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Here's How To Protect Your Data On Facebook, Because Your Family's Privacy Could Be At Risk

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Whether you consider it a harmless pastime or necessary evil, you probably have a Facebook account that you use to stay in touch with far-flung friends and family. The average user might assume that their data is safeguarded from third parties as long as they don't volunteer it, but the recent Cambridge Analytica scandal has shown that's unfortunately not the case. You may think you know how to protect your data on Facebook, but there's a good chance you're missing a step or two, because it's actually a fairly complicated process.

First, the background: Cambridge Analytica is a data consulting firm that helped the Trump campaign influence voters on social media during the 2016 election, according to the New York Times. The firm obtained the data from psychology professor Aleksandr Kogan, who told Facebook that he was collecting it for academic purposes, which the social media site allowed. About 270,000 Facebook users voluntarily installed Kogan's app, which was designed to map user' personality traits based on their activity. But it also collected the private data of their friends. In total, Kogan delivered more than 50 million profiles to Cambridge Analytica, which it then used to serve up targeted, customized political messages intended to sway users' beliefs.

Facebook CEO Mark Zuckerberg released a statement saying that a 2014 site redesign will "prevent any app like Kogan's from being able to access so much data today." Sharing the data was also against Facebook policy, he added, and both Kogan and Cambridge Analytica have been banned from the site. He also appeared on CNN on Wednesday, telling host Laurie Segall, "I'm really sorry that this happened," and promising that the company would take further steps to secure user data. A representative for Facebook told Romper that the site will "have more changes to share in the next few days."

If you're patting yourself on the back right now because you know better than to download some sketchy "personality quiz" app, think again. Remember, less than 300,000 people did; the remaining 49 million-plus profiles were friends of theirs, and Facebook still allows apps to do this. You'd assume that there's a simple opt-out button in your privacy settings, but that's actually not the case. Think about everyone you're friends with on Facebook — the neighbors, your former coworkers, relatives who aren't very tech-savvy — and you'll quickly realize why this is a major concern.

To stop apps from gathering your data via your friends, you'll need to go to Settings, and then choose Apps. One of the four categories you can customize is Apps Others Use, and clicking that will bring up a list of 13 separate categories of data. All but two, "Interested in" and "Religious and political views," are available to be harvested by default. Uncheck each box to correct that, and click Save. The other category you'll probably want to edit is Apps, Websites and Plugins, which controls what data you give away via your own actions. And believe me, you've been giving away more than you think.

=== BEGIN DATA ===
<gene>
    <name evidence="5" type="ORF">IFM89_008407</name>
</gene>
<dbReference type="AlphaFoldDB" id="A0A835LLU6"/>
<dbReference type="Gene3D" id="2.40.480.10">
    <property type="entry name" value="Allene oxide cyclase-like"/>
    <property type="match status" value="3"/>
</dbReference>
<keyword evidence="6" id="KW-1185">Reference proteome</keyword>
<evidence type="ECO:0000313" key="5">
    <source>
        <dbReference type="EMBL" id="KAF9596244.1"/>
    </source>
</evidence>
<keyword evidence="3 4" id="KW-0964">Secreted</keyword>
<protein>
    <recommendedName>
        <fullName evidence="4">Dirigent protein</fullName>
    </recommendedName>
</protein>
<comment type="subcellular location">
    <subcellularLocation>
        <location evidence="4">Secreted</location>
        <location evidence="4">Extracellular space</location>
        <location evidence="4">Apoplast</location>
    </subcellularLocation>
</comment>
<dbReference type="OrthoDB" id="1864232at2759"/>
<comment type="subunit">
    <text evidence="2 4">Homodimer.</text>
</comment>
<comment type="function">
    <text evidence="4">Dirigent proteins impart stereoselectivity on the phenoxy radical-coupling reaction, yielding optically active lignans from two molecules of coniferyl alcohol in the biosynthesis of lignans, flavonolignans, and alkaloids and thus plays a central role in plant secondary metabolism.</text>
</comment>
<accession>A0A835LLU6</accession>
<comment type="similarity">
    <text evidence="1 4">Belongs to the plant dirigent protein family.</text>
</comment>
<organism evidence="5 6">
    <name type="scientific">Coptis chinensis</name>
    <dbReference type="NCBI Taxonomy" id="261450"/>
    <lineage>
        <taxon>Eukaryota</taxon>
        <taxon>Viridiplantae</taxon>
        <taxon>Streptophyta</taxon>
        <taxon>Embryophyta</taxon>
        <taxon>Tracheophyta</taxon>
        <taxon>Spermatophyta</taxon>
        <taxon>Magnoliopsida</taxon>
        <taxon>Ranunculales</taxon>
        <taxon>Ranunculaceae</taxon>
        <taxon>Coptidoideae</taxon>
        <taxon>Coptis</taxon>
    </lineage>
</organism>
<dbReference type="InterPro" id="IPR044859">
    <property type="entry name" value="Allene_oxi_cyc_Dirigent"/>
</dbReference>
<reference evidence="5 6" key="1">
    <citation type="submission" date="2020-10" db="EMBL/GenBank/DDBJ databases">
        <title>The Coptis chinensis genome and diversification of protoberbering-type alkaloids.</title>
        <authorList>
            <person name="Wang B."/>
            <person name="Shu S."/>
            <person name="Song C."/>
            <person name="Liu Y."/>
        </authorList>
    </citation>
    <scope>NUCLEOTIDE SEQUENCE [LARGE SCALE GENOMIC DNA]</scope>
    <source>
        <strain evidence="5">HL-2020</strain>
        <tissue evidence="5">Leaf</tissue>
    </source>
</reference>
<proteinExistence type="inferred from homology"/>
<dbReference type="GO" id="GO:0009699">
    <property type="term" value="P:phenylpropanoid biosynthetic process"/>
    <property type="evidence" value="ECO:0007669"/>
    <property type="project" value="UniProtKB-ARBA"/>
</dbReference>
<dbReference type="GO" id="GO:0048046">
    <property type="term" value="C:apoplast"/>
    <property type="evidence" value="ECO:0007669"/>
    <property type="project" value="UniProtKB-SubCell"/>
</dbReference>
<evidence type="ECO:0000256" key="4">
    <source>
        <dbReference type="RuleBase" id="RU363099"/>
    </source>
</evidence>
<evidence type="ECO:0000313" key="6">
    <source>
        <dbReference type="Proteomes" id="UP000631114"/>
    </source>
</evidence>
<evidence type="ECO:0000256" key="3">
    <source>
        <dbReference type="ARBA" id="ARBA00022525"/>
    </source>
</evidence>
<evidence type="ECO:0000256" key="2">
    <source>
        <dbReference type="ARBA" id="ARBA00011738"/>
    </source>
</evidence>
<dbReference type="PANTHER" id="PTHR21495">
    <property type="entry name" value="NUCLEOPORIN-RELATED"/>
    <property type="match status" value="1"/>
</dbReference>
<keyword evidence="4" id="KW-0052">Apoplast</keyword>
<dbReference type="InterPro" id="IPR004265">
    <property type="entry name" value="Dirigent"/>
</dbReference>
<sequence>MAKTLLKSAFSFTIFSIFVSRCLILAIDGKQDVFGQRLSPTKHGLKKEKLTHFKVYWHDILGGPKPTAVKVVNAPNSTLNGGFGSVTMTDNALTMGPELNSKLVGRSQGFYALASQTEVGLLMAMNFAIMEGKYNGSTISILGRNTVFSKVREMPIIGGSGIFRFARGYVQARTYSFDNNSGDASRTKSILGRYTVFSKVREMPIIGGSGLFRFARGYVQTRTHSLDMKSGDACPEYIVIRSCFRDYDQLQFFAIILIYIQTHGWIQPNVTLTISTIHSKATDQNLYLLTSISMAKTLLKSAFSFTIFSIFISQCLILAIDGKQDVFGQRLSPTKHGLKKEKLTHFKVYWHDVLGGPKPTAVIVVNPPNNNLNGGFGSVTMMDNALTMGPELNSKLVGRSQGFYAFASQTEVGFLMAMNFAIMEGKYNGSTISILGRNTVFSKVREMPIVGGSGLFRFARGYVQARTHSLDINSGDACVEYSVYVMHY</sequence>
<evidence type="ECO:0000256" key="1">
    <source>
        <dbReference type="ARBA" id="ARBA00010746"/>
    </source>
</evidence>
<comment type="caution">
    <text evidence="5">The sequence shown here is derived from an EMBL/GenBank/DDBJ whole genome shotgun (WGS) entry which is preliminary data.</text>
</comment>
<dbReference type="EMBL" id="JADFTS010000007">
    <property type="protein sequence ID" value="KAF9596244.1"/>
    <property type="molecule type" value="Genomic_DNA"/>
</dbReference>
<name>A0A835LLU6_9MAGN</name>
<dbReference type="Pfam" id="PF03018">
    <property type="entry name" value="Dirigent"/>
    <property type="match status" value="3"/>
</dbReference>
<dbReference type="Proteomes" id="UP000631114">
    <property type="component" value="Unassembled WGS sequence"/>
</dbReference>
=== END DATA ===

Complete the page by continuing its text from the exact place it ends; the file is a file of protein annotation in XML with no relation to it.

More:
When you hear about third-party websites integrating with Facebook, you probably think of those silly quizzes that require you to log in, but that's only half of it. Some websites may be trading data about you with Facebook even if you're not logged in, because they have cookies tracking you for advertising purposes. Data from those sites, as well as from your Facebook profile, can all be pooled together to create a complete picture of you and your interests. And that data collection doesn't stop once you close your laptop; if you've ever signed up for a supermarket rewards card or an email newsletter for a retailer, they can upload your data to a Facebook customer list, match it to your profile, and target you with ads.

The most disturbing part of all this is that Facebook doesn't just rely on pages or posts that you Liked to create your ad-targeting profile. It uses all that extra data to fill in the gaps and make assumptions, some of which are way off-base, and some which are probably eerily correct. For example, I discovered that I was being targeted by two regional grocery store chains that don't have any stores in my area of the country. And although sharing "Interested in" and "Religious and political views" were already unchecked on my apps settings, a visit to my ad preferences page also revealed that Facebook had pegged me as a Democratic, LGBTQ, atheist parent of a child aged 8 to 12. I removed every interest that the site assigned me, but I'm sure they'll be back. The only way to really keep your data from Facebook is to delete your account, an option the site does its best to discourage by forcing you to click through multiple links, help articles, and even a slideshow before finally agreeing to purge your data... in 14 days.